Colleen Fisk works for the Renewable Energy Alaska Project. She travels all over the state to talk about electricity to students, and she visited Bethel last week.
"So the main purpose was visiting the schools," Fisk said. "Part of my job is teaching about energy efficiency and wind energy."
Fisk has a program that she wants to bring to the Lower Kuskokwim School District. It’s designed to help kids conserve energy.
"We’re doing something called the Power Pledge Challenge throughout the state," Fisk said. "This is the first year that we’re in the Lower Kuskokwim School District."
So how does the Challenge work? Kids calculate how much electricity appliances use, like a refrigerator, a washer, or a dryer. Then, they promise to cut down on energy usage so they can enter to win prizes.
"We start with simple things like turning off your lights," Fisk said.
Rural Alaskans face high energy costs. The costs are so high that most home owners receive bills that are subsidized by the state, but the cost is still high enough to make it hard for many to pay the bill. Fisk says that it’s important for people to reduce their energy use. She also wants to correct some misconceptions about energy, like where it comes from and what technology is used to make electricity.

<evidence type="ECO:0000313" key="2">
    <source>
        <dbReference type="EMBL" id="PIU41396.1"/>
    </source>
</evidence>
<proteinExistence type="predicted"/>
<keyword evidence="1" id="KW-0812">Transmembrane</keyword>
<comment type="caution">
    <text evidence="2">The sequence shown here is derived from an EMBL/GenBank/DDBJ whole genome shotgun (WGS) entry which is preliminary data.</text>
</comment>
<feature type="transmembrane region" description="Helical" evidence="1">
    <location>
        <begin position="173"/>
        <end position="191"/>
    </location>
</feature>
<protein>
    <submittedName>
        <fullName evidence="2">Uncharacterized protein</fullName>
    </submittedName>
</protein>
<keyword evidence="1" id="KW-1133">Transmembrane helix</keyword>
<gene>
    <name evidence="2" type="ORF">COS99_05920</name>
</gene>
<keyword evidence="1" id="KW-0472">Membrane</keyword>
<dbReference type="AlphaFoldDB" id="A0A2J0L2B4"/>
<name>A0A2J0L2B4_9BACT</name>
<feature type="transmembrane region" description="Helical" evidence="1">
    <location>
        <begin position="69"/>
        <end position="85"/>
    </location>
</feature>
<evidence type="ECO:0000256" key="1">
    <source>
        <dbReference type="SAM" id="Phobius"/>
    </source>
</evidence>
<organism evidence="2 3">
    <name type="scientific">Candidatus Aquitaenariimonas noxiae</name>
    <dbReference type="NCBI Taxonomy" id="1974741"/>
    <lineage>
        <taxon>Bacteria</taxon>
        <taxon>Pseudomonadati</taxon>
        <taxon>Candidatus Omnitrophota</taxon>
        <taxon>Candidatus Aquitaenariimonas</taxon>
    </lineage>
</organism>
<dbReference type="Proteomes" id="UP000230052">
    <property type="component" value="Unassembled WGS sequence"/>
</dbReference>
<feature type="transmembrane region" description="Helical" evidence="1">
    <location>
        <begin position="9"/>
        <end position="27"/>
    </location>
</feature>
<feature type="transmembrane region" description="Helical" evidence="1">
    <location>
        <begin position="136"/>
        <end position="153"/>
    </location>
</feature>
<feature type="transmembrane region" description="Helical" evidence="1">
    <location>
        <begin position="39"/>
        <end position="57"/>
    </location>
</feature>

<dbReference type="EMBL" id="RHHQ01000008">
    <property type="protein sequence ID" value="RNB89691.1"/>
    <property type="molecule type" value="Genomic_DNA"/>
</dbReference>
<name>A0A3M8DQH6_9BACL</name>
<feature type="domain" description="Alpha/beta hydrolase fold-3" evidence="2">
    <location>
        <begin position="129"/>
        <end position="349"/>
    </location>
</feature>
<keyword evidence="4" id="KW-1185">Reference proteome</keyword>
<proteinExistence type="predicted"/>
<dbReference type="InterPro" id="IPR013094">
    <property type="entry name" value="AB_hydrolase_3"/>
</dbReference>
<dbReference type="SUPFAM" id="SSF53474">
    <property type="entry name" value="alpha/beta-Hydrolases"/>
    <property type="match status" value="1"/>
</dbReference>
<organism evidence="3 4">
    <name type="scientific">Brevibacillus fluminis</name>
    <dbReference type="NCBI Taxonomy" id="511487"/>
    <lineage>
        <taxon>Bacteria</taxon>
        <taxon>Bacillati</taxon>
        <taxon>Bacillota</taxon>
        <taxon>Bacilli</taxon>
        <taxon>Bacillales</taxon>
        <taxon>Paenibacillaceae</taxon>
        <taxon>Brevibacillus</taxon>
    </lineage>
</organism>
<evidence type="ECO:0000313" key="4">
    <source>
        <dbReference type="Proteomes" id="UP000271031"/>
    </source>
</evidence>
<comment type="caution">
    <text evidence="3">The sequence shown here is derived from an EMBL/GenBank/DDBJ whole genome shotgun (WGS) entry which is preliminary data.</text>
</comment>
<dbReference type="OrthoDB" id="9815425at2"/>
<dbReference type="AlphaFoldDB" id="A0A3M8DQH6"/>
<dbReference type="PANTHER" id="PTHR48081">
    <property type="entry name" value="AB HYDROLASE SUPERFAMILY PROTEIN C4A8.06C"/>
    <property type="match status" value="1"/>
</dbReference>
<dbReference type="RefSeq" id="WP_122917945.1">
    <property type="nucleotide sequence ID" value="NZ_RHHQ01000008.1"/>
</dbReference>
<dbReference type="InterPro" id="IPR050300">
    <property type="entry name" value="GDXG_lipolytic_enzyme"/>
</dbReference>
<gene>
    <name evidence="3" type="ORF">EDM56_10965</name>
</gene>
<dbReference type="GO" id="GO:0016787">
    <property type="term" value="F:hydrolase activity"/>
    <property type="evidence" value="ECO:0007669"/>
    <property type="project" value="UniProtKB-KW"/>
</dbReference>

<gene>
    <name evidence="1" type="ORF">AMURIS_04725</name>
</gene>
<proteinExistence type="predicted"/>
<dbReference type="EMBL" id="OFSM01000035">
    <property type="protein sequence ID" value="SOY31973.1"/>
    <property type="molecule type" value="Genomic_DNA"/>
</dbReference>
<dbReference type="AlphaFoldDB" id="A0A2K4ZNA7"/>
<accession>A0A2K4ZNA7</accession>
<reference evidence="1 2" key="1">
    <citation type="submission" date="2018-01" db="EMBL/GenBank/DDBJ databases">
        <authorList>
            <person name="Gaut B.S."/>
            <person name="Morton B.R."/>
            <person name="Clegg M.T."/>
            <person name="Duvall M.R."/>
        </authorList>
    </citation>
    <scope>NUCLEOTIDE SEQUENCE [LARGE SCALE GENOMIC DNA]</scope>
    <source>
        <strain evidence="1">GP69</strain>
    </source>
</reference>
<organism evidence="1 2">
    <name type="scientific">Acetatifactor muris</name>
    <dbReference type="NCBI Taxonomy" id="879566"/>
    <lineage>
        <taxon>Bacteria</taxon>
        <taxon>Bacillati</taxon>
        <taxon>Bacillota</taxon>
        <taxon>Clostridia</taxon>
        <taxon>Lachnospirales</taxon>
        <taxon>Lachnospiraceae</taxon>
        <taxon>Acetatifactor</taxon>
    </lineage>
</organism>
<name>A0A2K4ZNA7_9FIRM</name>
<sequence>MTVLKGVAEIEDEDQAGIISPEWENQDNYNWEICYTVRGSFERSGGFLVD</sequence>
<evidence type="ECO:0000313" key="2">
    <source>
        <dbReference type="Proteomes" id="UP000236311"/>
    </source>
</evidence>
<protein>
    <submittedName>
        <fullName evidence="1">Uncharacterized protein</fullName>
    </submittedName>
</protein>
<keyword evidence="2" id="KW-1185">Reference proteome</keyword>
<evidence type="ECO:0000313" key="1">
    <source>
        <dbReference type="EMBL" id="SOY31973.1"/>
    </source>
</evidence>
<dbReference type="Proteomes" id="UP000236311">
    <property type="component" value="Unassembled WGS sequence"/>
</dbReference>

Much of the energy, like heating and electricty for the Yukon-Kuskokwim Delta, comes from diesel generators, gas, and a small amount from wind turbines. All that technology has an environmental cost, like greenhouse gas emissions or killing birds. Fisk acknowledges that reducing heating costs in village homes will take more than individual actions by kids and parents, but can help reduce some electrical consumption. She also says that starting with kids can help educate parents on how to reduce energy costs.
"We tend to compare it to the No Smoking campaign," Fisk said. "I don’t necessarily say that using energy is same as that, obviously, because we need it for our quality of life."
Fisk planned visits to smaller schools in the district: Kwethluk, Kasigluk, and Kwigillingok, to talk about the Power Pledge Challenge and electricity. But she was only able to make it to one school, Kwethluk, as she was caught in a typical bush scenario: bad weather and a limited power grid.
"I was sitting in Grant Aviation trying to get to Kasigluk and we were on weather hold," she recalls. "It was foggy and we were waiting for it to clear up a little bit, and then the power goes out. I want to go out to talk energy and we don’t have power at the airport."
But she says that she just scheduled some video and internet conferences instead. That will use a little more power, but less aviation fuel.